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Postcards From Kaliningrad

The territory formerly known as East Prussia once belonged to Germany, but it became part of the Soviet Union after World War II. The region was renamed Kaliningrad Oblast, and the German population was forcibly deported. It was repopulated by Soviet citizens. Many reminders of its German past were destroyed. But other traces, such as German buildings and works of art still remain. Here's a look at a collection of old postcards of Kaliningrad along with photos of the scenes as they appear today. (RFE/RL's Olga Serebryanaya)


Sovetsk (fomerly Tilsit). The caption on the postcard reads: “Tilsit, Eastern Prussia. Adolf Hitler Square.” Before it was named for Hitler, the square had been called Anger Platz. Today it is Theatre Square.  The Bronze sculpture of a moose by Berlin’s Ludwig Vordermayer was unveiled on June 29, 1928. The moose quickly became a symbol of Tilsit. In 1947, the sculpture was moved to the city park. A T-34 tank replaced it. Around the tank was a memorial and burial place for the Soviet soldiers who died liberating the town from Nazi German forces. In the 1950s, the sculpture was moved to the zoo in Kaliningrad. In 2007, after lengthy debates between the city of Kaliningrad and Sovetsk, the moose returned to Sovetsk and took a new spot in the park across from the city administration.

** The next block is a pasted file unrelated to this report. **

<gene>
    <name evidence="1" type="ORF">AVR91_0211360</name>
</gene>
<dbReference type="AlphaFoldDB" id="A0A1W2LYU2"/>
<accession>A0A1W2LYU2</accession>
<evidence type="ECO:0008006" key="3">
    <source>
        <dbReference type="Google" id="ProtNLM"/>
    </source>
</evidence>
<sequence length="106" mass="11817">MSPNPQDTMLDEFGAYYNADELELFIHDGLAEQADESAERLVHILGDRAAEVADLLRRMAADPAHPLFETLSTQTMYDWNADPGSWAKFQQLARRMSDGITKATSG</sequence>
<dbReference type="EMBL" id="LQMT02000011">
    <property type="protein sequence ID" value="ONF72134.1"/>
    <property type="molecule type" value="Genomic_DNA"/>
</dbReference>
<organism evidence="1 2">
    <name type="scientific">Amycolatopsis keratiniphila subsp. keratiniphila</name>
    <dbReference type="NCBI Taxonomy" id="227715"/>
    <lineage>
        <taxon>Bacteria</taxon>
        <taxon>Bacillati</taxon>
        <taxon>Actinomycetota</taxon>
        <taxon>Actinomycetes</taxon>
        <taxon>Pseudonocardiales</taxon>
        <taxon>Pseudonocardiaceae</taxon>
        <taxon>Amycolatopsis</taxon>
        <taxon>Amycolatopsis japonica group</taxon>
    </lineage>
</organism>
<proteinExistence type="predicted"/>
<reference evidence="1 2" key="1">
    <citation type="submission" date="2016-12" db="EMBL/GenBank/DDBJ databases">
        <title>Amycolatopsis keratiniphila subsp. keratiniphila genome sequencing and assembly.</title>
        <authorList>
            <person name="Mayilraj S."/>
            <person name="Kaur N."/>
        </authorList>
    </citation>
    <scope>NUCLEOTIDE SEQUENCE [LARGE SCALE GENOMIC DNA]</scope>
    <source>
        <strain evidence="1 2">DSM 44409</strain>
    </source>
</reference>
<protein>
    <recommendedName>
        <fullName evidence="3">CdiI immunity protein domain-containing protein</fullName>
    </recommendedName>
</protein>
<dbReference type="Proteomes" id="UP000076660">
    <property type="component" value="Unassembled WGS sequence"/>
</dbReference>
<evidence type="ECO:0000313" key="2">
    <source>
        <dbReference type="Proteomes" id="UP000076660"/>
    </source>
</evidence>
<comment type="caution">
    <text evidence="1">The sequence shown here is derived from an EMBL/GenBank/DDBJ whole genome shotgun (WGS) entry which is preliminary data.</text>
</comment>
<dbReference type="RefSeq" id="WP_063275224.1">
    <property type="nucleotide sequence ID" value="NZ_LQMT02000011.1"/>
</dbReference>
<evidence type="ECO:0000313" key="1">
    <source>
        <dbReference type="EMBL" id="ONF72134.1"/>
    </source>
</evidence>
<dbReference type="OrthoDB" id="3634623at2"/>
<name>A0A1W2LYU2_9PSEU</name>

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Sovetsk (fomerly Tilsit). The caption on the postcard reads: “Tilsit, Eastern Prussia. Adolf Hitler Square.” Before it was named for Hitler, the square had been called Anger Platz. Today it is Theatre Square.